The International Cricket Council (ICC) on Thursday decided to change the word ‘batsman’ to ‘gender-neutral word’ batter ‘in all sports starting with this month’s T20 World Cup, which he describes as a “natural and late evolution”.
Last month, the Marylebone Cricket Club announced that it was changing the word ‘batsman’ to ‘batter’ in cricket law. That change will now be reflected in all ICC playing conditions going forward.
The ICC has been moving away from the word ‘batsman’ for the past four years, and ‘Batter’ has been consistently implemented in commentary and in the organization’s channels.
Geoff Allardyce, executive director of the organization, said the MCC’s decision to go ‘bat’ in the rules of the game was ‘welcome’.
“The ICC has been using the word thunder in our channels and commentary for some time and we welcome the decision to implement it in the MCC cricket laws,” he said in a statement.
“This is a natural and perhaps late evolution of our game. Now our batsmen are gender-neutral like bowlers, fielders and wicket-keepers.”
He said it was a small change but would have a significant impact on cricket being seen as a more inclusive sport.
“Of course language changes will not only enhance the game, we need to make sure that the girls and boys who are encouraged to play cricket have a wonderful, fun first experience and both can progress as cricketers without hindrance.”
For ICC Hall of Famer and former Australia star Lisa Stalker, the move to ‘Batter’ is a simple but important one.
Unaware of the game that girls played at a young age, Stolger became the best game from Australia before commenting.
Growing up using the word ‘bat’ as an athlete, she stuck to the word when she went behind the microphone and remembered being told ‘one was for thunder fish’ by one of her co-commentators on one of her early shows.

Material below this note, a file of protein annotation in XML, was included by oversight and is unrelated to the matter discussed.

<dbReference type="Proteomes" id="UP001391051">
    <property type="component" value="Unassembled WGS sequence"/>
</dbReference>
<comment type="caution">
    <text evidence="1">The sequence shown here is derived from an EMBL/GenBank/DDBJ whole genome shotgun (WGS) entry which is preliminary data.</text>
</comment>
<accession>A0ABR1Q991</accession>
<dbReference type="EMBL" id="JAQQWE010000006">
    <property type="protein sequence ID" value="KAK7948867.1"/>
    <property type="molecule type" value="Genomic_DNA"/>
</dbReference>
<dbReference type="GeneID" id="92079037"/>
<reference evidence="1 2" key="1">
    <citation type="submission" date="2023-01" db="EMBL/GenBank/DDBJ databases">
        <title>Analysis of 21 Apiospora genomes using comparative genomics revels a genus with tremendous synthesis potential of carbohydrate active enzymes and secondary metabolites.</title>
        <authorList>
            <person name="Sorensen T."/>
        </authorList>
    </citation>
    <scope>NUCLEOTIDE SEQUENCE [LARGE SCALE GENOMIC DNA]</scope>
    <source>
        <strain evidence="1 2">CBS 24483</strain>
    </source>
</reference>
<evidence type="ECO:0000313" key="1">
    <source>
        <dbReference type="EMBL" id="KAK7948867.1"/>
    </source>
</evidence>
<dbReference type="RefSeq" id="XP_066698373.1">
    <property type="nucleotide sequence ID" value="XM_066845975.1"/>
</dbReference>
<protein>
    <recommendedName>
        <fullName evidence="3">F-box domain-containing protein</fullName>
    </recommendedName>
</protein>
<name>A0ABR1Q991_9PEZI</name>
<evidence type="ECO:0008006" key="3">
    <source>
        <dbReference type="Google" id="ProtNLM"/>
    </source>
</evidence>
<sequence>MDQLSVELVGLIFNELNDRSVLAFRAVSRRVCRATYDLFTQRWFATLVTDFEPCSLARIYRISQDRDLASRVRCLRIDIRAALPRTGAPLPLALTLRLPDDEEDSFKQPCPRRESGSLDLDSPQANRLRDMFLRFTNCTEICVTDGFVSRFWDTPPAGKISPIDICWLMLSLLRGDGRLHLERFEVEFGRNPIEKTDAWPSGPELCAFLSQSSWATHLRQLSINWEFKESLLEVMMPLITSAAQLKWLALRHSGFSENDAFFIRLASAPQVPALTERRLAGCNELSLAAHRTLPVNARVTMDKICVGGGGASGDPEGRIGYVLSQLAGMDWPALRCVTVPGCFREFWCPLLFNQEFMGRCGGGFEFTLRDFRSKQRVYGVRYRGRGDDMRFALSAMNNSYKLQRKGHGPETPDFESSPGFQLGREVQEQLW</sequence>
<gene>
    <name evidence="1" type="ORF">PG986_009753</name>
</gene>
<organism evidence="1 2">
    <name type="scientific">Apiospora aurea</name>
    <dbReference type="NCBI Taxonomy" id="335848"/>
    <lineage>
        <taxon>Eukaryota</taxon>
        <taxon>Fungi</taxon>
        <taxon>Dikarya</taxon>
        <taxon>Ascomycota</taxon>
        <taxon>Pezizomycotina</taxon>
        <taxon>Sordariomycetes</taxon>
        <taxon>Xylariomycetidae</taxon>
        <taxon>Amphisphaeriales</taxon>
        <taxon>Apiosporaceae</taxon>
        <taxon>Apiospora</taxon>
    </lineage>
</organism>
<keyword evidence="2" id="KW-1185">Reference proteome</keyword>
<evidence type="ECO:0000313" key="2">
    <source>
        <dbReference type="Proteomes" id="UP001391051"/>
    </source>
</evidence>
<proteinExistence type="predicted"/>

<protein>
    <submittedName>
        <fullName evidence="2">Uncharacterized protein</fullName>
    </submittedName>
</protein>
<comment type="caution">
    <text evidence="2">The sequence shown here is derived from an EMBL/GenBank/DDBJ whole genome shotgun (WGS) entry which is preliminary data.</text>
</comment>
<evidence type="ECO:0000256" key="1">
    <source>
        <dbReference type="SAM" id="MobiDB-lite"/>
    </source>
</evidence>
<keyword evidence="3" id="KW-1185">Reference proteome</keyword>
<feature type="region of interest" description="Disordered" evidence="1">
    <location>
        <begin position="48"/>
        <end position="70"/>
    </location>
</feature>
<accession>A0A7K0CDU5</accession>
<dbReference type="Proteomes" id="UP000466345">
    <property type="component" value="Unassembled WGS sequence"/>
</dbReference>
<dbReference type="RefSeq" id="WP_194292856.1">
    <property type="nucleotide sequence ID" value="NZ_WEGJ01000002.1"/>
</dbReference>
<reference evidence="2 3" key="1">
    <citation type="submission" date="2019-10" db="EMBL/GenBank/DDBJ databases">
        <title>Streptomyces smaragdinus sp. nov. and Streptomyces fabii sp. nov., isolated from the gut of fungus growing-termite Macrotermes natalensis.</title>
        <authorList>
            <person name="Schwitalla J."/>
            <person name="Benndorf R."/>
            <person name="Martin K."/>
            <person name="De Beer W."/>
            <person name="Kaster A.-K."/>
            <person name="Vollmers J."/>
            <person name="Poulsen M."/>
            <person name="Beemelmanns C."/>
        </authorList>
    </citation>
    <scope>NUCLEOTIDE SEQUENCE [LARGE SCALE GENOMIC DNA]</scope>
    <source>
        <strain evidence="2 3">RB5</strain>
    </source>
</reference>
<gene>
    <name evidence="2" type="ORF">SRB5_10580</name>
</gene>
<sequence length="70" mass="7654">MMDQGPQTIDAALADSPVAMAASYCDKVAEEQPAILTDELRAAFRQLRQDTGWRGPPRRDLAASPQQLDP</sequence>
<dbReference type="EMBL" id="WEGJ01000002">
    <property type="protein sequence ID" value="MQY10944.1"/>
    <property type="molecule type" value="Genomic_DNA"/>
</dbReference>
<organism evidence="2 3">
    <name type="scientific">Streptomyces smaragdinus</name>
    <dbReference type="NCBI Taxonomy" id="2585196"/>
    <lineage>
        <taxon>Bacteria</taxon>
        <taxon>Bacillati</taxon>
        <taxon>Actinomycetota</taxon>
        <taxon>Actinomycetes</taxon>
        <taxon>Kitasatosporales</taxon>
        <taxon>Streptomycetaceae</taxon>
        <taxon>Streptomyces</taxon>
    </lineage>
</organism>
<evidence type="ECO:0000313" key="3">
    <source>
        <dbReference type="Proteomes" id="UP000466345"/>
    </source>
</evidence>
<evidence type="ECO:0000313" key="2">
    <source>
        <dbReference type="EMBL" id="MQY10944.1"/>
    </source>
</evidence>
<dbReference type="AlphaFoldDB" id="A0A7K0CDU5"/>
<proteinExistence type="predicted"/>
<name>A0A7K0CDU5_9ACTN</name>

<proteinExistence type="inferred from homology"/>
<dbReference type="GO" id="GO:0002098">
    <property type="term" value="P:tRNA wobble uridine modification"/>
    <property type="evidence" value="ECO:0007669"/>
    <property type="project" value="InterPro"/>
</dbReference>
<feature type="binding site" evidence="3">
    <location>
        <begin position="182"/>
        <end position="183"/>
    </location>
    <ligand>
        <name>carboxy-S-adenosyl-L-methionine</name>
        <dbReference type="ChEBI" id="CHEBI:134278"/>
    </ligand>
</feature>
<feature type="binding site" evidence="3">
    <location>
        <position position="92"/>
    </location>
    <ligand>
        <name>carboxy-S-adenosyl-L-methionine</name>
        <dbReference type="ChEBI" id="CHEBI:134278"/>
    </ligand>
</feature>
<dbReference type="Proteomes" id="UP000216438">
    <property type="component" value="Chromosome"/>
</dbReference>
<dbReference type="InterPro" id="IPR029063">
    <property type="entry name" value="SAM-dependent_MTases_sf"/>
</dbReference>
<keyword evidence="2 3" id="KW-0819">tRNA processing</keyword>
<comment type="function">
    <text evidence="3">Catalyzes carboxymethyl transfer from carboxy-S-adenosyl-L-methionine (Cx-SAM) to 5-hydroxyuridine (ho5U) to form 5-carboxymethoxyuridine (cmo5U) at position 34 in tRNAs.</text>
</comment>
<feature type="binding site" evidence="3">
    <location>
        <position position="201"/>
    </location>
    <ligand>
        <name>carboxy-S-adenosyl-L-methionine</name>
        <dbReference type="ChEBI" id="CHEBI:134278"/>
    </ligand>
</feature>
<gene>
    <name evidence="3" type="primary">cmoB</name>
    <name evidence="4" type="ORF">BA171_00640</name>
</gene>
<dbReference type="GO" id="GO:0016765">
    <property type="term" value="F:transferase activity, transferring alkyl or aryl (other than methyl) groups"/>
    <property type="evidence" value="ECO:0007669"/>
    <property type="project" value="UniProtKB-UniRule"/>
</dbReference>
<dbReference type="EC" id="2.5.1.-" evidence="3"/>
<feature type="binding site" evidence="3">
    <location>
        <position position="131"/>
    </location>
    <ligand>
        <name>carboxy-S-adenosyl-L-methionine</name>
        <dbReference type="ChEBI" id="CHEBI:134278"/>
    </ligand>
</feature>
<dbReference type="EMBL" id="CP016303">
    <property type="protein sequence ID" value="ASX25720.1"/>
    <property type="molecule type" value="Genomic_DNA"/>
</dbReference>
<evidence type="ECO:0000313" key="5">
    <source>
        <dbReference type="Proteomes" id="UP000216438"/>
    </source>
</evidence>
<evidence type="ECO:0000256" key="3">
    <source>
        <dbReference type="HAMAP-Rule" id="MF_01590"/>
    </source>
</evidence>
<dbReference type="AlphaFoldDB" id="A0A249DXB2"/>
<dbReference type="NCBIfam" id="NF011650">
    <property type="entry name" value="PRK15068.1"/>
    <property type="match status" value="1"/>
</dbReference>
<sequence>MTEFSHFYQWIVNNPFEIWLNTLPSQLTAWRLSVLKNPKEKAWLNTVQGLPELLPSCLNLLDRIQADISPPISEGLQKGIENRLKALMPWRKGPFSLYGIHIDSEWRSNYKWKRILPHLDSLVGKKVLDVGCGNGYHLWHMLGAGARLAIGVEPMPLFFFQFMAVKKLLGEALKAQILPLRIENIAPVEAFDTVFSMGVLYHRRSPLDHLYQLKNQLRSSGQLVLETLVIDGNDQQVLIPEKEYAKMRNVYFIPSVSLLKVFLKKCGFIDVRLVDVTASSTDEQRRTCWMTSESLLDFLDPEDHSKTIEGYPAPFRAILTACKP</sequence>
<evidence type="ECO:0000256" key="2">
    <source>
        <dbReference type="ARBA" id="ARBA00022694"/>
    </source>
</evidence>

We are not saying “Look at a fieldman”, we are saying “Look at the fielder”. We are not saying ‘bowlers’, we are saying ‘bowlers’, “he said following the MCC decision.
“So if there is a similar word to describe someone holding a piece of wood in his hand, why shouldn’t we follow it?”
It is noteworthy that until the turn of the century by the ICC, the term ‘Fieldsman’ was adopted before the MCC retreated in 2000.
Stalker is well aware that both the ICC and the MCC are permanently moving to ‘Batter’.
“It’s like a habit, it always takes to get rid of it.”
But the more ‘thunder’ is used, the more it becomes routine and the better the cricket will interact with the next generation, he said.
Allardyce described the move as a “change of public knowledge”.
Why not take a small step to ensure that we are a sport that does not exclude 50 percent of the world’s population with outdated language choices.
“While some people have made a lot of noise against this general knowledge change, most people within the game have welcomed the move.”